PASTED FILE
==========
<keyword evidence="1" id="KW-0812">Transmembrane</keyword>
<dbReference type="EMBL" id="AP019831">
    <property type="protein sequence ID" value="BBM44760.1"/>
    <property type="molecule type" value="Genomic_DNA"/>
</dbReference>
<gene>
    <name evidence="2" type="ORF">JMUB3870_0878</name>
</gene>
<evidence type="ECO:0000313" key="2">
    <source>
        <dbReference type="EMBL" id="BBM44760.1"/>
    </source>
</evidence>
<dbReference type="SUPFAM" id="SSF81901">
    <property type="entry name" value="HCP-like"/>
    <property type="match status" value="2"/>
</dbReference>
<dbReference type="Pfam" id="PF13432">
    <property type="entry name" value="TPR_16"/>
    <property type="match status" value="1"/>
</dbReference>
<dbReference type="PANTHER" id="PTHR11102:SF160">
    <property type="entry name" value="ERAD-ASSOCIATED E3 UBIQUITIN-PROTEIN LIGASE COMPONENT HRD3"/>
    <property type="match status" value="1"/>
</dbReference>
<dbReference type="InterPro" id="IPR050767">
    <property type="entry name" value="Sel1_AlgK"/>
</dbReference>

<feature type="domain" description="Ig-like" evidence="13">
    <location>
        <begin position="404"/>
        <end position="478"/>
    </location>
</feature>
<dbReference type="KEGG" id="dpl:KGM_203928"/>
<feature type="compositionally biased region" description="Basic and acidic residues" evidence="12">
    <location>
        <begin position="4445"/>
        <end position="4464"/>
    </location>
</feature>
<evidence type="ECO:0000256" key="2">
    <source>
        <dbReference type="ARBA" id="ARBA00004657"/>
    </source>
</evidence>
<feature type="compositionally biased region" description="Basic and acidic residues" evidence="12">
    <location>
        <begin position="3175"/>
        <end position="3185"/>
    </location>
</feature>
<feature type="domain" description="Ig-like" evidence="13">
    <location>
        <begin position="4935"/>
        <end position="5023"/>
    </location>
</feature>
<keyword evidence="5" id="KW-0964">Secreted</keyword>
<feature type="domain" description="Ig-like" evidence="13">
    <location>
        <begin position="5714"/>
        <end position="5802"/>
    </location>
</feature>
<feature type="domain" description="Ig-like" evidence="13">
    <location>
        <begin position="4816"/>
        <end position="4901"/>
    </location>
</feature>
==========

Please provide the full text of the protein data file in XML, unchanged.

<keyword evidence="1" id="KW-0812">Transmembrane</keyword>
<dbReference type="EMBL" id="AP019831">
    <property type="protein sequence ID" value="BBM44760.1"/>
    <property type="molecule type" value="Genomic_DNA"/>
</dbReference>
<gene>
    <name evidence="2" type="ORF">JMUB3870_0878</name>
</gene>
<evidence type="ECO:0000313" key="2">
    <source>
        <dbReference type="EMBL" id="BBM44760.1"/>
    </source>
</evidence>
<dbReference type="SUPFAM" id="SSF81901">
    <property type="entry name" value="HCP-like"/>
    <property type="match status" value="2"/>
</dbReference>
<dbReference type="Pfam" id="PF13432">
    <property type="entry name" value="TPR_16"/>
    <property type="match status" value="1"/>
</dbReference>
<dbReference type="PANTHER" id="PTHR11102:SF160">
    <property type="entry name" value="ERAD-ASSOCIATED E3 UBIQUITIN-PROTEIN LIGASE COMPONENT HRD3"/>
    <property type="match status" value="1"/>
</dbReference>
<dbReference type="InterPro" id="IPR050767">
    <property type="entry name" value="Sel1_AlgK"/>
</dbReference>

<feature type="domain" description="Ig-like" evidence="13">
    <location>
        <begin position="404"/>
        <end position="478"/>
    </location>
</feature>
<dbReference type="KEGG" id="dpl:KGM_203928"/>
<feature type="compositionally biased region" description="Basic and acidic residues" evidence="12">
    <location>
        <begin position="4445"/>
        <end position="4464"/>
    </location>
</feature>
<evidence type="ECO:0000256" key="2">
    <source>
        <dbReference type="ARBA" id="ARBA00004657"/>
    </source>
</evidence>
<feature type="compositionally biased region" description="Basic and acidic residues" evidence="12">
    <location>
        <begin position="3175"/>
        <end position="3185"/>
    </location>
</feature>
<feature type="domain" description="Ig-like" evidence="13">
    <location>
        <begin position="4935"/>
        <end position="5023"/>
    </location>
</feature>
<keyword evidence="5" id="KW-0964">Secreted</keyword>
<feature type="domain" description="Ig-like" evidence="13">
    <location>
        <begin position="5714"/>
        <end position="5802"/>
    </location>
</feature>
<feature type="domain" description="Ig-like" evidence="13">
    <location>
        <begin position="4816"/>
        <end position="4901"/>
    </location>
</feature>